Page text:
An airstone is a container with a material that resembles rocks, with small holes that provide tiny bubbles that rise above the surface of the water.
Next, an air pump is joined to the air stone to offer the air volume.
Aeration provided depends on the size of the air bubbles, where the small bubbles provide excellent ventilation for the solution, while large bubbles provide poor aeration.
Well, aeration happens when the air bubbles get to have more contact with the surface of the water.
The contact between the air bubbles and the water substitutes the dissolved oxygen that the roots absorb.
- Falling water
The falling water is the second aeration method in the DWC. Falling water is achieved through surface agitation formed as a result of the falling water splashing.
For the falling water method, the amount of falling water plays a vital role.
The higher the volume of water you have in the system, the more the falling force you will achieve, and with more potent force, the deeper the agitation with more dissolved oxygen there is and vice versa.
This method is more prevalent in commercial DWC because of the amount of water used.
Materials needed to build a DWC
- Container with a well-fitted lid (Deep Water Culture bucket)
- A garbage bag with an opaque material
- Net pots
- Air pump and air stone with a fitted tubing
- Planting medium
Steps to building a DWC
- Drill holes for net pots
The first step when building a deep-water culture is to ensure the net pots have holes at the bottom.
For growers using the regular, they should form holes for their cups.
When using the net pots, there is a guiding size; growers are allowed to drill a hole through the center of the lid.
The hole should be big enough to fit a net pot perfectly. Growers are permitted to drill as many holes as possible that can fit the size of a tote lid.
For some totes, it might take up to a minimum of 12 holes after spacing the plants about 3 to 4 inches apart from each other.
After all the drilling, the scraps should be rinsed out. Then the net pots are then placed on top of the tote lid.
You should also ensure the holes are large enough to fit plants’ roots completely and leave space for expansion.
- Set up the air system
The second major step is to set up the air system.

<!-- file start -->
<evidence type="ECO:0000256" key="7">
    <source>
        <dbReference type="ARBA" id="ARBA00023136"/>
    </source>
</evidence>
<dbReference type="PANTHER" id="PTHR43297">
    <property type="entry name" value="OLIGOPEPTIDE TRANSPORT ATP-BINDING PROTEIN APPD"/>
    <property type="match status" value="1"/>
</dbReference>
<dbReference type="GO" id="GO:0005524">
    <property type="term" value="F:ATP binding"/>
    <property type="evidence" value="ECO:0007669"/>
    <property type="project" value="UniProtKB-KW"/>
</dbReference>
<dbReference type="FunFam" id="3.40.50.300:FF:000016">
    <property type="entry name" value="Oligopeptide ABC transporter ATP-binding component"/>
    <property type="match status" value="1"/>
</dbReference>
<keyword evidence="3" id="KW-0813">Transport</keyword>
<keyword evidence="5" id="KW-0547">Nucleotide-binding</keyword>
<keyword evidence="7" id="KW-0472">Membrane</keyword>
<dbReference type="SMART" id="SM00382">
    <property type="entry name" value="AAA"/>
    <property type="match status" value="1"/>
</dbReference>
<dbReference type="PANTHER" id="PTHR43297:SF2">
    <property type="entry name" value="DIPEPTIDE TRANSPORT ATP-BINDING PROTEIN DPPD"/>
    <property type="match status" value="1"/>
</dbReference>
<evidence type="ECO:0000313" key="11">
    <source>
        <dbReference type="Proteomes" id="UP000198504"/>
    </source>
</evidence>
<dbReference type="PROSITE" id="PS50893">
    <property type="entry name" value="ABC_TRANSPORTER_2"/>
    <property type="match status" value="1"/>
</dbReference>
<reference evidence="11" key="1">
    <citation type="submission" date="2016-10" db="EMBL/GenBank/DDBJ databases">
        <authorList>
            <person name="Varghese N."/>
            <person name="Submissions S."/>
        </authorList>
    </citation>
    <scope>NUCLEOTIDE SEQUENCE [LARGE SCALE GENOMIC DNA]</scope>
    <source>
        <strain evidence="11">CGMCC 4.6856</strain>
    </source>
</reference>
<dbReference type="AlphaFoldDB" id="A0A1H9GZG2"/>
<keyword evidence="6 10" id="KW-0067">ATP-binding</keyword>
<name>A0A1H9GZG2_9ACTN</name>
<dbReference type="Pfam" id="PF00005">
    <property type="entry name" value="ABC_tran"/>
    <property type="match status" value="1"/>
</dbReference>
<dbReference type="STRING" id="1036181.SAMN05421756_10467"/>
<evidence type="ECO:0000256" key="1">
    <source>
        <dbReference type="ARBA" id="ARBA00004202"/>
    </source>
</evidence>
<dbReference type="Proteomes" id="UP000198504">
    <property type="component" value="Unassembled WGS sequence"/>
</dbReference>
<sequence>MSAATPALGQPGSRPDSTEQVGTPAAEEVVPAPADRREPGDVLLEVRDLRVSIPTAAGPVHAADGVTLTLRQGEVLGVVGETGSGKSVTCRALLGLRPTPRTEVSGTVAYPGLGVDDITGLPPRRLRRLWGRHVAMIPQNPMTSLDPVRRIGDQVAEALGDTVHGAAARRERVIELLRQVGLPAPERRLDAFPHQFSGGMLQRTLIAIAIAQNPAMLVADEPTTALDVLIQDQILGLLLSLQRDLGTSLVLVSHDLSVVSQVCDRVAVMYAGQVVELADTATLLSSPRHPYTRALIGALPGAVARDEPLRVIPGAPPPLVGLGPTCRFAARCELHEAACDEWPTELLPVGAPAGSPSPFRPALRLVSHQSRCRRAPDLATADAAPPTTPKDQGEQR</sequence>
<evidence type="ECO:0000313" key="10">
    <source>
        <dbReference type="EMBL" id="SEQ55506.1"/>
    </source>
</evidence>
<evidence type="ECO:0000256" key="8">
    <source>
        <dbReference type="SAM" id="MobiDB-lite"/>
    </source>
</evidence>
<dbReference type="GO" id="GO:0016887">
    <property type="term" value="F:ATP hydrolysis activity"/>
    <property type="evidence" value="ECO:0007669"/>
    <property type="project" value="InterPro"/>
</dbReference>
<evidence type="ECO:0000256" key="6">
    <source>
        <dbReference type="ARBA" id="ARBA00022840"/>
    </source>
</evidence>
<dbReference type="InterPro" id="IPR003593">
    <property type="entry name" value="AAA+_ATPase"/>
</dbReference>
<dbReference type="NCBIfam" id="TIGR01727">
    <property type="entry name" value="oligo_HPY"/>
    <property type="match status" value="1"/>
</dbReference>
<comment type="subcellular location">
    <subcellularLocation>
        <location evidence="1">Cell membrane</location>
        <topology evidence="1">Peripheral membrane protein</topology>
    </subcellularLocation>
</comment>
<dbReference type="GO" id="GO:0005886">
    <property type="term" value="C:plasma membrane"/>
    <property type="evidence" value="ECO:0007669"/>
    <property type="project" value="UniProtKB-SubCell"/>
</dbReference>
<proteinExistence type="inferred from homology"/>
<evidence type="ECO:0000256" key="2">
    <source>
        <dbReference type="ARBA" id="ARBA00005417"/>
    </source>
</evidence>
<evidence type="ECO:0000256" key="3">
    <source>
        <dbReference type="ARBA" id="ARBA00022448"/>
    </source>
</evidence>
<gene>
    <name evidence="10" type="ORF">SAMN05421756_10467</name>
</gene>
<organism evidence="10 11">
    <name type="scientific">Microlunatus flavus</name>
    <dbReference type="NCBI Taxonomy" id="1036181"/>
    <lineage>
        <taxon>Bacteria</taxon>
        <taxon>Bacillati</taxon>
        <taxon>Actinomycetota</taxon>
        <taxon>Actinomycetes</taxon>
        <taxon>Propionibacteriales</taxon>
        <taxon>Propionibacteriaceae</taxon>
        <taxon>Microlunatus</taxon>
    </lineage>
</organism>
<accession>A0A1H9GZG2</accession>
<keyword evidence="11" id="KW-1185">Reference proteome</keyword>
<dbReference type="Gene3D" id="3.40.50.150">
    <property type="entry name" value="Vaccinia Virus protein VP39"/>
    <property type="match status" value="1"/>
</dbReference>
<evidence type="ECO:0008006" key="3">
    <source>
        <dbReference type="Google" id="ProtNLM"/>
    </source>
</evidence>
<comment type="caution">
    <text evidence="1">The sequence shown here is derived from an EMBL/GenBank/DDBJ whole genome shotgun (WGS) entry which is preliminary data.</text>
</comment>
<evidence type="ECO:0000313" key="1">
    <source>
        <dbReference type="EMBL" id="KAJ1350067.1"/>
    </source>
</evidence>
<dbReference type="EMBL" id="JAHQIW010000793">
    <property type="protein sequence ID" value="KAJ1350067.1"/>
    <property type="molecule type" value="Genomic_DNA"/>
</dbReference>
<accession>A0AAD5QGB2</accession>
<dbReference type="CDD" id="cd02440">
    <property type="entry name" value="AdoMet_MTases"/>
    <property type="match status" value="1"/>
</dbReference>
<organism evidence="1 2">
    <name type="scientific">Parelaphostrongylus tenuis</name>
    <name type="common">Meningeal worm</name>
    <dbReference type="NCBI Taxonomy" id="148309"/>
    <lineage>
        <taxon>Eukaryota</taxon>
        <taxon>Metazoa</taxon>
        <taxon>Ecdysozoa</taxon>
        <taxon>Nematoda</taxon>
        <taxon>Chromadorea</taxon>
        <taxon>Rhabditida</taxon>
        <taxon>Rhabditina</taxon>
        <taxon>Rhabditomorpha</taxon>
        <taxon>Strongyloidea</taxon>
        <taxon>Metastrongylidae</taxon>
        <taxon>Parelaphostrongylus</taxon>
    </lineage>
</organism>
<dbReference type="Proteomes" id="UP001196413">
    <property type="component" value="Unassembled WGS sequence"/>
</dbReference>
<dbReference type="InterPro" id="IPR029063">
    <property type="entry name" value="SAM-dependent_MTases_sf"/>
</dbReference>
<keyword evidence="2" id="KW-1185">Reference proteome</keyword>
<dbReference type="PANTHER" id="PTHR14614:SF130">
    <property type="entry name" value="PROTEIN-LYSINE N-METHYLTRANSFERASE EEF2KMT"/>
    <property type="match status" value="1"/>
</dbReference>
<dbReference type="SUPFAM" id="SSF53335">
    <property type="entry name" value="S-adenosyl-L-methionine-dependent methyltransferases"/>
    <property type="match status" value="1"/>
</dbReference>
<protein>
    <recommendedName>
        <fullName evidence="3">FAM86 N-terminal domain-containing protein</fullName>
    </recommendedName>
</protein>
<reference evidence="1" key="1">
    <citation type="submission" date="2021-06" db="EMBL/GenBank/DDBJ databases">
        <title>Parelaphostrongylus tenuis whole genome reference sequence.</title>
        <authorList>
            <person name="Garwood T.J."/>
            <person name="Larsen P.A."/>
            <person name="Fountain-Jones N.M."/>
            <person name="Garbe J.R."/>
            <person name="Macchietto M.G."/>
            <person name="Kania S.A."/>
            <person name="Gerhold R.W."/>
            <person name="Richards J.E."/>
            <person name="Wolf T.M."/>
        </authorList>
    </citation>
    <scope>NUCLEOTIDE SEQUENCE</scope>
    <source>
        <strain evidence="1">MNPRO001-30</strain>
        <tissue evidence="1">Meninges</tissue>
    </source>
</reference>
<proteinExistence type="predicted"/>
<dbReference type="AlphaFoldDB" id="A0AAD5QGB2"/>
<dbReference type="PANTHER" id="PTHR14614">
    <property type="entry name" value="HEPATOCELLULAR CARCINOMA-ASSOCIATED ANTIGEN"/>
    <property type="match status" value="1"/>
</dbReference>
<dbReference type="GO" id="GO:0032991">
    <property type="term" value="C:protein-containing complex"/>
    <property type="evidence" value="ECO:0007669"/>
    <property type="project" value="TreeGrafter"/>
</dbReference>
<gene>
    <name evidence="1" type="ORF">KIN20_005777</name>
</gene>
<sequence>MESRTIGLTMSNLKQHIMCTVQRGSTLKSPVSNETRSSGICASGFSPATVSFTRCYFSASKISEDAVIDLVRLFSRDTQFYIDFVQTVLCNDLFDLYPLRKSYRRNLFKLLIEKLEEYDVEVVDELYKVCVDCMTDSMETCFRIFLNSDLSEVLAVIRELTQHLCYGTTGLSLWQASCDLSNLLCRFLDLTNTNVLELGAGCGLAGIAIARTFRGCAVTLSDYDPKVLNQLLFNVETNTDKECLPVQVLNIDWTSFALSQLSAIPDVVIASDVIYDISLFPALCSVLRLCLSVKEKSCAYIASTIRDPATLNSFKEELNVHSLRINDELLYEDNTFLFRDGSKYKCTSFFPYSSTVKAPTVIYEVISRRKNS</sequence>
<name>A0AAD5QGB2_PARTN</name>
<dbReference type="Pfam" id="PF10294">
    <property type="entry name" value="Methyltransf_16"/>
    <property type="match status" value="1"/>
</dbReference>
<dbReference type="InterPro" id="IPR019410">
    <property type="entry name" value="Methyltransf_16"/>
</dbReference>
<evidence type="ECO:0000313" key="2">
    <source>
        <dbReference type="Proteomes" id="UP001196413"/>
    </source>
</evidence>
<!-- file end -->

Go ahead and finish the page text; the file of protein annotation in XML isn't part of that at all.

Growers should ensure they assemble the air system that offers sufficient oxygen to the roots.
The air hose should have enough space and length to fit in the middle of the reservoir where the air pump would be placed.
Then it will be linked to the airstone and connected to the lid; this will allow efficient airflow.
- Mixing up the nutrient solution
The third step after the air system is to ensure the plants are ready for planting, then mix the nutrients by adding the right additives and balancing the pH levels in the reservoir.
Later top up with enough water to ensure the roots are covered.
The mixture should be noted down to keep check during the recheck or when putting fresh nutrient solution.
Nutrient solution mixture is a simple process for making a nutrient solution.
The process is to use a small-sized container and fill it nearly to the top then top with water.
Later add the dry nutrients and add the nutrient solution to the reservoir where the plants are suspended.
Growers should ensure the measure of the nutrient solution’s electrical conductivity.
The EC should range from 900 ppm to about 1300 ppm for the growth of different types of lettuce and herbs.
After every harvest is done, always check the electrical conductivity, and add water and nutrients when needed to maintain the EC range.
- Adding plants
The final step, when setting up a DWC system, is to grow the plants into the system.
Growers are permitted to start with bare-foot seedlings or plants in the planting medium, for example, the use of rock wool.
Then a little of clay pebbles are added into the net pots to set the plants.
Some of the best plants to grow in a DWC system include tomatoes, lettuce, basil, bell pepper and other leafy plants
What is the lighting for the DWC system?
When plants are grown in open field conditions setting, they tend to receive adequate light directly from the sun during the day and rest during the night.
But if the plants are grown indoors, they lack enough light in deep water culture systems; for example, the large systems such as the recirculating deep-water culture artificial lights are used to produce light to the seedlings.
According to experts, growers should find types of light that do not radiate heat because the system emits enough heat from the air pumps running continuously.
The type of artificial lighting to invest in for the growing setup mainly depends on the size of the growing area, the type of plants grown in the system, type of lights, and the growth phase.
The supplementing lighting should run for about 16 hours a day, and the other 8 hours the plants should be allowed to rest in a completely dark place.
Now that you are equipped with the right information it’s time you build your own hydroponic garden.
Apart from being simple to setup, with hydroponics it is easy to control pests and diseases that attack plants.
Last update on 2021-10-16 / Affiliate links / Images from Amazon Product Advertising API